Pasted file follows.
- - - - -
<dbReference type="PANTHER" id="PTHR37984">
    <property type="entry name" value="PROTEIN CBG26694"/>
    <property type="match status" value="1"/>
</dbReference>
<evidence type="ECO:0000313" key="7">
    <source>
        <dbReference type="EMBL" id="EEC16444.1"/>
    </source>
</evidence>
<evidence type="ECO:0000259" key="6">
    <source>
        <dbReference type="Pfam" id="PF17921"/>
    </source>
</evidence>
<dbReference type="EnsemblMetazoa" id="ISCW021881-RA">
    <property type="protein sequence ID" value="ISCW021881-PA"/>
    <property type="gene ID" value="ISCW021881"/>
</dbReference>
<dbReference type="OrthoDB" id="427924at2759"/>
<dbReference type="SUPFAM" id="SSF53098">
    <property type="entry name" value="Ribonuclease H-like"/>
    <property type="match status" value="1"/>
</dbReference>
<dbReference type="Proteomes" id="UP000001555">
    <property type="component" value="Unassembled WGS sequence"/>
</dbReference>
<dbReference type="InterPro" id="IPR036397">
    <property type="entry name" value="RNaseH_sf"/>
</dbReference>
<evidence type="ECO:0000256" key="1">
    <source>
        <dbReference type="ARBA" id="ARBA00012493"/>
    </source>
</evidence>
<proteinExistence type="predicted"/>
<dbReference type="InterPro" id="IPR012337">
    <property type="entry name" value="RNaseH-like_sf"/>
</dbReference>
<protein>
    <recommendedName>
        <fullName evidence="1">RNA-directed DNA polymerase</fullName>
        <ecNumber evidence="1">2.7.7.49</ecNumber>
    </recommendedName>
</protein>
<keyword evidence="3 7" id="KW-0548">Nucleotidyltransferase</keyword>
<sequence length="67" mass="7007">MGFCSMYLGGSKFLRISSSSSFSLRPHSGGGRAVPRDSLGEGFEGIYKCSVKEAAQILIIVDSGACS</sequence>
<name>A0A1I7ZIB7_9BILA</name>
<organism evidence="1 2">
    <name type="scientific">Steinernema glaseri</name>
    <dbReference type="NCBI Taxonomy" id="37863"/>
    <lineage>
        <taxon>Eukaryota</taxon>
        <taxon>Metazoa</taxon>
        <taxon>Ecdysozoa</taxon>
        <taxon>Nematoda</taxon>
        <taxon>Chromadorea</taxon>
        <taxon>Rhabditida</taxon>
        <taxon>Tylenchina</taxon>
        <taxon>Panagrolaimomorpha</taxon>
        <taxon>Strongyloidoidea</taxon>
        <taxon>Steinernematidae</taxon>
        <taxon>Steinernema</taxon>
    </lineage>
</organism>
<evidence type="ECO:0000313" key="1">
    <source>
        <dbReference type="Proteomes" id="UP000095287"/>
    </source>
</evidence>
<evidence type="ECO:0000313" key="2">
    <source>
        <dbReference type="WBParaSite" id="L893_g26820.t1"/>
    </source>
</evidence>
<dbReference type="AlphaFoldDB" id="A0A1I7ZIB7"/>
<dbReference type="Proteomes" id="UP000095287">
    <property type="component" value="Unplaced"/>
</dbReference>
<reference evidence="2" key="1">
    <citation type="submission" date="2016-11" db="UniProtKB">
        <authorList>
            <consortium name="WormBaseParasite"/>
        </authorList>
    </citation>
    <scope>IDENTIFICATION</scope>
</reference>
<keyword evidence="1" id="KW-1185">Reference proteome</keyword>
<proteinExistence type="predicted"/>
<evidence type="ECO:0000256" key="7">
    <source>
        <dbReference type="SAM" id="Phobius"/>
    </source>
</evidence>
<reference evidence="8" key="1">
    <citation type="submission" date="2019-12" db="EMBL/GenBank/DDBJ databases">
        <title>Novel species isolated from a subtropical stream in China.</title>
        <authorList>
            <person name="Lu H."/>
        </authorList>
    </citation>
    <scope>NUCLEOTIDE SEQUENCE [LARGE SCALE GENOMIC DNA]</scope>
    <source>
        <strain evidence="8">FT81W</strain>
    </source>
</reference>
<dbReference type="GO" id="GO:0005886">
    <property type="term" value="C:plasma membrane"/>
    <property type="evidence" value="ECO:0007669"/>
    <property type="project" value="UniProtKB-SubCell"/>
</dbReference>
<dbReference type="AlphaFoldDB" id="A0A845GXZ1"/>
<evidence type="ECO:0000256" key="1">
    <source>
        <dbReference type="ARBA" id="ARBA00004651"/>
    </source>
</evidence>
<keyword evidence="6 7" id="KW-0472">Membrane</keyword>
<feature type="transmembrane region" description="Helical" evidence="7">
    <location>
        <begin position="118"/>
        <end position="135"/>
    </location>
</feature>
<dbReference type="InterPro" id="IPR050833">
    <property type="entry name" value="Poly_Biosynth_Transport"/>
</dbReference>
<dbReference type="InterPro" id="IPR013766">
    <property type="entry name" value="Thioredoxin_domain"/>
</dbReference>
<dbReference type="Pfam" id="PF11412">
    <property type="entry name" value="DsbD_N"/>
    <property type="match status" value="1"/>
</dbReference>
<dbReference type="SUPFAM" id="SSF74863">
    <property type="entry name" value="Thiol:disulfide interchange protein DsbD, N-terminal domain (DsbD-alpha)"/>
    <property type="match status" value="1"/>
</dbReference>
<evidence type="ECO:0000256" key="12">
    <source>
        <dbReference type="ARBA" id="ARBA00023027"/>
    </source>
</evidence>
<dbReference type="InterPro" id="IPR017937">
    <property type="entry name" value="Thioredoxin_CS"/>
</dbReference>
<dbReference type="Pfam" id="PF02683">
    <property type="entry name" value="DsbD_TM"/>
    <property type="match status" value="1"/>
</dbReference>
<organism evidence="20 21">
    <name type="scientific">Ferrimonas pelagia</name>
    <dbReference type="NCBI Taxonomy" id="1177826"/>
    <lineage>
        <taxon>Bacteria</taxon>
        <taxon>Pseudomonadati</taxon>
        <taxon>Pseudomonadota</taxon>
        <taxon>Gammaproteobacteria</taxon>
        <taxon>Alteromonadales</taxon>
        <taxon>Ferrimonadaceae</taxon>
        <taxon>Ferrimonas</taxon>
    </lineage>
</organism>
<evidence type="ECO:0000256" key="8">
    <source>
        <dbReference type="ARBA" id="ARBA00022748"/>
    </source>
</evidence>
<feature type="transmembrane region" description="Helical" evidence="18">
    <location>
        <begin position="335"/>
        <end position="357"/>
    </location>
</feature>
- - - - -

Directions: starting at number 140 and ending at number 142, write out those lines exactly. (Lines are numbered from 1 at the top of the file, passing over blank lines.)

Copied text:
        <dbReference type="ARBA" id="ARBA00023027"/>
    </source>
</evidence>